Consolidation is a great way to lower your interest rates and your monthly payments. It may also help you to avoid confusion since afterward you will no longer have 2-4 loan providers, but just one with one stable interest rate. After consolidation, the length of your repayment period will depend on the amount of your total debt. At anytime, you have the option to consolidate federal student loans into a Direct Consolidation Loan. It is basically taking out a single loan to pay for all of your smaller loans. To consolidate you must either make three voluntary and consecutive payments on-time or you must sign a new agreement to pay the new Direct Consolidation Loan under an income-driven repayment plan. If your loans are in default, the only way to consolidate is to include at least one other loan that is not in default. If all of your loans are delinquent, you cannot get out of default by consolidation. Your other options to get out of default are payment in full (which is not feasible for most people) or something called loan rehabilitation.

Note: For any of these plans, it is necessary to verify your income somehow, either through paycheck stubs or tax returns. If you are a parent who took out loans for your child’s education and now wish to consolidate, the only income-driven plan available to you is the ICR or Income-Contingent Repayment Plan.

Loan Rehabilitation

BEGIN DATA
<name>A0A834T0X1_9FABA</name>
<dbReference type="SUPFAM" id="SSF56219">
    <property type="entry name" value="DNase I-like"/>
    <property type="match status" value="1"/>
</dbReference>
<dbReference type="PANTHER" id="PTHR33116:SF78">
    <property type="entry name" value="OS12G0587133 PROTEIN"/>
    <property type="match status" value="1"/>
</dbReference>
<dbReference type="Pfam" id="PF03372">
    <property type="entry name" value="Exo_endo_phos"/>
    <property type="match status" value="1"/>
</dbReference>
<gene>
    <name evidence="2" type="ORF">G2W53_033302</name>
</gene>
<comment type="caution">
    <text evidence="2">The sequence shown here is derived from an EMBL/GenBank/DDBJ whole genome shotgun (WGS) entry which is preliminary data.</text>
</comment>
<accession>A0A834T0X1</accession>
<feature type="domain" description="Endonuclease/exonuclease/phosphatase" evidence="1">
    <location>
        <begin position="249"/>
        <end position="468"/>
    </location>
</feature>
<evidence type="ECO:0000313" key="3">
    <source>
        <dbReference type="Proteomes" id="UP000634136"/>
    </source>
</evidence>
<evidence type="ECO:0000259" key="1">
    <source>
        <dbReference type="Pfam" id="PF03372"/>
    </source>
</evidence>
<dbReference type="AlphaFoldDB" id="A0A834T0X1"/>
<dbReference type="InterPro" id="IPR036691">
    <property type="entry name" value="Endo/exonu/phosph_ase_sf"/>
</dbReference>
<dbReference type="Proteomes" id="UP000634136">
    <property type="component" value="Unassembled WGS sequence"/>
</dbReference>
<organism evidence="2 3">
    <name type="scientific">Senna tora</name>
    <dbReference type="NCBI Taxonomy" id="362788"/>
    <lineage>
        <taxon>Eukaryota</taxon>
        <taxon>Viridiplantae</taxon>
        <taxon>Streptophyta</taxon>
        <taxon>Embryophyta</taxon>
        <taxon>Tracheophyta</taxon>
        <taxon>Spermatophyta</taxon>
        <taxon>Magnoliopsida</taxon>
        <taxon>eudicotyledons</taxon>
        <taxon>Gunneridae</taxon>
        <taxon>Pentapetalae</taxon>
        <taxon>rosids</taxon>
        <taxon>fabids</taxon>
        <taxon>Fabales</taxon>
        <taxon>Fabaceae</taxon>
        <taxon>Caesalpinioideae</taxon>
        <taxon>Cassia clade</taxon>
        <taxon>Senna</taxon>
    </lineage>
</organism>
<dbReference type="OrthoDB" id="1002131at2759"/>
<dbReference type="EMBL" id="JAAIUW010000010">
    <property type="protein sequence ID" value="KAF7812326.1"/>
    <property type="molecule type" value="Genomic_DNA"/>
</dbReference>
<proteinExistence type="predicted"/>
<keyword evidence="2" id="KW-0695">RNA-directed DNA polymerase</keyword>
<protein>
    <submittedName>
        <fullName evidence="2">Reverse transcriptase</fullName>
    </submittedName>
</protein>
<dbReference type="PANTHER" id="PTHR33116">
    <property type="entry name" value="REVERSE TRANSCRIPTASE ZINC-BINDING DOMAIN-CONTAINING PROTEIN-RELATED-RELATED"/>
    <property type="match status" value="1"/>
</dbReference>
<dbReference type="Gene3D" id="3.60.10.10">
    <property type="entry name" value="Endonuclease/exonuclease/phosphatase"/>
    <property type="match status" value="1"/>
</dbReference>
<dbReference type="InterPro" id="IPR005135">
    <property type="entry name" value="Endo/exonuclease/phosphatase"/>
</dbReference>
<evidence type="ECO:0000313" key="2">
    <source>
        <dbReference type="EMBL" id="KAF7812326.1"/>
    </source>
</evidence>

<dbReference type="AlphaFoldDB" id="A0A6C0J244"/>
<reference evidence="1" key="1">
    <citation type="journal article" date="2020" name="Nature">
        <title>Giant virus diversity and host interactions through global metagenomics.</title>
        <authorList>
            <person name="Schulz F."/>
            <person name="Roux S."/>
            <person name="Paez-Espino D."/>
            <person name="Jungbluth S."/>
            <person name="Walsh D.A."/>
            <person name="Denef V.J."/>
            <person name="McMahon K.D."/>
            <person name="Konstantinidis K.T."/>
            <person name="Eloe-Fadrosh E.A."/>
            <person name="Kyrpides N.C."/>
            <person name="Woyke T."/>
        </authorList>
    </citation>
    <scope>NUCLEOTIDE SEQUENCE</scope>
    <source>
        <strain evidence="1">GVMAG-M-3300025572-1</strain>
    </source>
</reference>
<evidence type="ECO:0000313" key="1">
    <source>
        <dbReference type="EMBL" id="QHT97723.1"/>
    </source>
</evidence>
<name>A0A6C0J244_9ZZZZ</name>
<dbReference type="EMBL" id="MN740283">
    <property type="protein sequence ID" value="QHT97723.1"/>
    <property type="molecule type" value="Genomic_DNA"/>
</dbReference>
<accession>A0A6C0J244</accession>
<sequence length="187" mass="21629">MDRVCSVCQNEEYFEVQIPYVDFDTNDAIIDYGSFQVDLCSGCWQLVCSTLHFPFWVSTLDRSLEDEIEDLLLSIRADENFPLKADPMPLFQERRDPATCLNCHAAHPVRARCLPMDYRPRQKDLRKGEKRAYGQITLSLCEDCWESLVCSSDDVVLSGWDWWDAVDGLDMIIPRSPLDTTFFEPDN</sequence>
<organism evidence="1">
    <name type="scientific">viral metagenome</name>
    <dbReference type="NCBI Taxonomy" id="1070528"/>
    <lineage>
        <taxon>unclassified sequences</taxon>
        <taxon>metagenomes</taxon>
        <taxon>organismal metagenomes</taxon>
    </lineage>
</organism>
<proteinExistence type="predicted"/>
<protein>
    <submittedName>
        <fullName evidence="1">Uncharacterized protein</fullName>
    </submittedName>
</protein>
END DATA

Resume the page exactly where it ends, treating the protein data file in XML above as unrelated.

Loan Rehabilitation is another way to get your loans out of default. The other options being full payment of the entire loan or the consolidation method which we discussed above. To rehabilitate a loan, you must agree in writing to make payments for ten months for a total of nine payments. These payments need to be voluntary, on-time, and consecutive. You need to negotiate an amount with your loan provider that is affordable based on your income. This amount is usually 15% of your annual income unless there are special circumstances. Depending on your annual income, this amount could actually be as low as $5.

Remember, you can only rehabilitate a loan once! So don’t mess up.

All those pesky problems that come from having loans in default will vanish after just nine months of dependable payments. Once your loans are out of default, you then have the option to choose from a number of more reasonable repayment plans for your personal situation. If your wages or tax returns were being garnished, that will stop once your loan is rehabilitated. You will also be eligible at that point to take out more student loans and finish your degree if your plan is to go back to school. Rehabilitating delinquent loans to take out more loans to finish a degree may sound risky, but if you can make more money with that degree, it may be a smart risk for you to take.

Photo by Hans Splinter.